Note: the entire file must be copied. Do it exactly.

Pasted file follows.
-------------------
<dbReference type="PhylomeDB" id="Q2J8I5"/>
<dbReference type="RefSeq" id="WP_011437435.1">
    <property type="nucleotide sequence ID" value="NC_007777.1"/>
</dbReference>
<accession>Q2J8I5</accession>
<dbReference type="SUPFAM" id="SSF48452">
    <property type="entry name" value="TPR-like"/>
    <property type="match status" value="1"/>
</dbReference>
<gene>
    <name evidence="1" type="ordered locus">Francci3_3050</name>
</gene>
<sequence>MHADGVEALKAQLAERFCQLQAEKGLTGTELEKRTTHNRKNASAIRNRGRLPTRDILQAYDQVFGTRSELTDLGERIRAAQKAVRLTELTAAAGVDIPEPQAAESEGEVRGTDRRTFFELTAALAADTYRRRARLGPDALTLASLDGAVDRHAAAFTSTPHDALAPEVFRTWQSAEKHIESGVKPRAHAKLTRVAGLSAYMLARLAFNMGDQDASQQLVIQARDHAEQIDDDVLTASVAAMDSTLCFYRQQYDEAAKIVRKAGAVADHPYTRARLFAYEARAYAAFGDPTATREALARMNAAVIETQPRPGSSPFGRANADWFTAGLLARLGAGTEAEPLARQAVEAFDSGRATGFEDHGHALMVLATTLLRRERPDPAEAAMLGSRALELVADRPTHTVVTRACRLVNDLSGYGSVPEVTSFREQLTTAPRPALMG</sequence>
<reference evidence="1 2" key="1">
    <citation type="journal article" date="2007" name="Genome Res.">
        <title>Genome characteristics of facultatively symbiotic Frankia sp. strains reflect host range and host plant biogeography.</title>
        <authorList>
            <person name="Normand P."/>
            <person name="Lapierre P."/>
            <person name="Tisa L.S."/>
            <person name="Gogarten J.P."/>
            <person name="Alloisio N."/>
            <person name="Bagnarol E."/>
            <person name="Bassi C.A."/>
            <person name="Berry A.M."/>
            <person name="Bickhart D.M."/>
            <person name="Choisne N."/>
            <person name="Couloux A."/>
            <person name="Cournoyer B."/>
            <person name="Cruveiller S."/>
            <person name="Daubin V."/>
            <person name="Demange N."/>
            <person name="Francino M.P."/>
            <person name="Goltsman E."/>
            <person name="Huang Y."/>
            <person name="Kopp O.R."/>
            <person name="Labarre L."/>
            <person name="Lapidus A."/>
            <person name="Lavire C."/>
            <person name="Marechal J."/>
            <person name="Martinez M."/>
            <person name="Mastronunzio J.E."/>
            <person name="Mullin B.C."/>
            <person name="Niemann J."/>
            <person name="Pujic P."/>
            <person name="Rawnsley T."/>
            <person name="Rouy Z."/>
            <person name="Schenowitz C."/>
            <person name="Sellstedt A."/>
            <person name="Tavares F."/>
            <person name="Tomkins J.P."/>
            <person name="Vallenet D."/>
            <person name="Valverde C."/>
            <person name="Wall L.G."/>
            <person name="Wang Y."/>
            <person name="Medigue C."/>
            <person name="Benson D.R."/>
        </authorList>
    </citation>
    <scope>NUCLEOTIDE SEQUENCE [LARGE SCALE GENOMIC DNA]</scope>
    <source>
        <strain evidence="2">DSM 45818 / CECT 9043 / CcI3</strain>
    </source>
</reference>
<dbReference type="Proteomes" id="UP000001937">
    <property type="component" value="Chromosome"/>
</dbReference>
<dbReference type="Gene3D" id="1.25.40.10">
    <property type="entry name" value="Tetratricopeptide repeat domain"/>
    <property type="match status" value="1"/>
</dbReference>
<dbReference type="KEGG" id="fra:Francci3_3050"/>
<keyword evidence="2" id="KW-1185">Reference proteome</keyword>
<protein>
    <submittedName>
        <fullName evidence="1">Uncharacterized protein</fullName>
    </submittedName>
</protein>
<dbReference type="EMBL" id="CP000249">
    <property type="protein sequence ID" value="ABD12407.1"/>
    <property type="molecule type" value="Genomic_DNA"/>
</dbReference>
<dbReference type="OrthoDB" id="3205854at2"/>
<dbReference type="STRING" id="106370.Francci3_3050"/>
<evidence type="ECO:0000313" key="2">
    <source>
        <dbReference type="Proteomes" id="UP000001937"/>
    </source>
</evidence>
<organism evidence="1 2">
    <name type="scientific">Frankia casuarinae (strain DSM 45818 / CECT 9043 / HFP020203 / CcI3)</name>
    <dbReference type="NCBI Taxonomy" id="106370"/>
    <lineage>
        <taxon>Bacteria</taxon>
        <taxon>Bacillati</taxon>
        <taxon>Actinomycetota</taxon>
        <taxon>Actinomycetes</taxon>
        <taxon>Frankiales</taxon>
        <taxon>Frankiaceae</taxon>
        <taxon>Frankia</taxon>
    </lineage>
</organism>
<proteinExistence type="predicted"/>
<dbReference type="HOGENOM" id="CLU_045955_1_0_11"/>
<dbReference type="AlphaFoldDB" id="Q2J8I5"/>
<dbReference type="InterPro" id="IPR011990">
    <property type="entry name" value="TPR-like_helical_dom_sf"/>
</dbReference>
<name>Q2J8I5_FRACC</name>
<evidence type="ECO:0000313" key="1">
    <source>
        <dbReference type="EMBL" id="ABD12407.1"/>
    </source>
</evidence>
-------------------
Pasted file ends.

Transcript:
<dbReference type="PhylomeDB" id="Q2J8I5"/>
<dbReference type="RefSeq" id="WP_011437435.1">
    <property type="nucleotide sequence ID" value="NC_007777.1"/>
</dbReference>
<accession>Q2J8I5</accession>
<dbReference type="SUPFAM" id="SSF48452">
    <property type="entry name" value="TPR-like"/>
    <property type="match status" value="1"/>
</dbReference>
<gene>
    <name evidence="1" type="ordered locus">Francci3_3050</name>
</gene>
<sequence>MHADGVEALKAQLAERFCQLQAEKGLTGTELEKRTTHNRKNASAIRNRGRLPTRDILQAYDQVFGTRSELTDLGERIRAAQKAVRLTELTAAAGVDIPEPQAAESEGEVRGTDRRTFFELTAALAADTYRRRARLGPDALTLASLDGAVDRHAAAFTSTPHDALAPEVFRTWQSAEKHIESGVKPRAHAKLTRVAGLSAYMLARLAFNMGDQDASQQLVIQARDHAEQIDDDVLTASVAAMDSTLCFYRQQYDEAAKIVRKAGAVADHPYTRARLFAYEARAYAAFGDPTATREALARMNAAVIETQPRPGSSPFGRANADWFTAGLLARLGAGTEAEPLARQAVEAFDSGRATGFEDHGHALMVLATTLLRRERPDPAEAAMLGSRALELVADRPTHTVVTRACRLVNDLSGYGSVPEVTSFREQLTTAPRPALMG</sequence>
<reference evidence="1 2" key="1">
    <citation type="journal article" date="2007" name="Genome Res.">
        <title>Genome characteristics of facultatively symbiotic Frankia sp. strains reflect host range and host plant biogeography.</title>
        <authorList>
            <person name="Normand P."/>
            <person name="Lapierre P."/>
            <person name="Tisa L.S."/>
            <person name="Gogarten J.P."/>
            <person name="Alloisio N."/>
            <person name="Bagnarol E."/>
            <person name="Bassi C.A."/>
            <person name="Berry A.M."/>
            <person name="Bickhart D.M."/>
            <person name="Choisne N."/>
            <person name="Couloux A."/>
            <person name="Cournoyer B."/>
            <person name="Cruveiller S."/>
            <person name="Daubin V."/>
            <person name="Demange N."/>
            <person name="Francino M.P."/>
            <person name="Goltsman E."/>
            <person name="Huang Y."/>
            <person name="Kopp O.R."/>
            <person name="Labarre L."/>
            <person name="Lapidus A."/>
            <person name="Lavire C."/>
            <person name="Marechal J."/>
            <person name="Martinez M."/>
            <person name="Mastronunzio J.E."/>
            <person name="Mullin B.C."/>
            <person name="Niemann J."/>
            <person name="Pujic P."/>
            <person name="Rawnsley T."/>
            <person name="Rouy Z."/>
            <person name="Schenowitz C."/>
            <person name="Sellstedt A."/>
            <person name="Tavares F."/>
            <person name="Tomkins J.P."/>
            <person name="Vallenet D."/>
            <person name="Valverde C."/>
            <person name="Wall L.G."/>
            <person name="Wang Y."/>
            <person name="Medigue C."/>
            <person name="Benson D.R."/>
        </authorList>
    </citation>
    <scope>NUCLEOTIDE SEQUENCE [LARGE SCALE GENOMIC DNA]</scope>
    <source>
        <strain evidence="2">DSM 45818 / CECT 9043 / CcI3</strain>
    </source>
</reference>
<dbReference type="Proteomes" id="UP000001937">
    <property type="component" value="Chromosome"/>
</dbReference>
<dbReference type="Gene3D" id="1.25.40.10">
    <property type="entry name" value="Tetratricopeptide repeat domain"/>
    <property type="match status" value="1"/>
</dbReference>
<dbReference type="KEGG" id="fra:Francci3_3050"/>
<keyword evidence="2" id="KW-1185">Reference proteome</keyword>
<protein>
    <submittedName>
        <fullName evidence="1">Uncharacterized protein</fullName>
    </submittedName>
</protein>
<dbReference type="EMBL" id="CP000249">
    <property type="protein sequence ID" value="ABD12407.1"/>
    <property type="molecule type" value="Genomic_DNA"/>
</dbReference>
<dbReference type="OrthoDB" id="3205854at2"/>
<dbReference type="STRING" id="106370.Francci3_3050"/>
<evidence type="ECO:0000313" key="2">
    <source>
        <dbReference type="Proteomes" id="UP000001937"/>
    </source>
</evidence>
<organism evidence="1 2">
    <name type="scientific">Frankia casuarinae (strain DSM 45818 / CECT 9043 / HFP020203 / CcI3)</name>
    <dbReference type="NCBI Taxonomy" id="106370"/>
    <lineage>
        <taxon>Bacteria</taxon>
        <taxon>Bacillati</taxon>
        <taxon>Actinomycetota</taxon>
        <taxon>Actinomycetes</taxon>
        <taxon>Frankiales</taxon>
        <taxon>Frankiaceae</taxon>
        <taxon>Frankia</taxon>
    </lineage>
</organism>
<proteinExistence type="predicted"/>
<dbReference type="HOGENOM" id="CLU_045955_1_0_11"/>
<dbReference type="AlphaFoldDB" id="Q2J8I5"/>
<dbReference type="InterPro" id="IPR011990">
    <property type="entry name" value="TPR-like_helical_dom_sf"/>
</dbReference>
<name>Q2J8I5_FRACC</name>
<evidence type="ECO:0000313" key="1">
    <source>
        <dbReference type="EMBL" id="ABD12407.1"/>
    </source>
</evidence>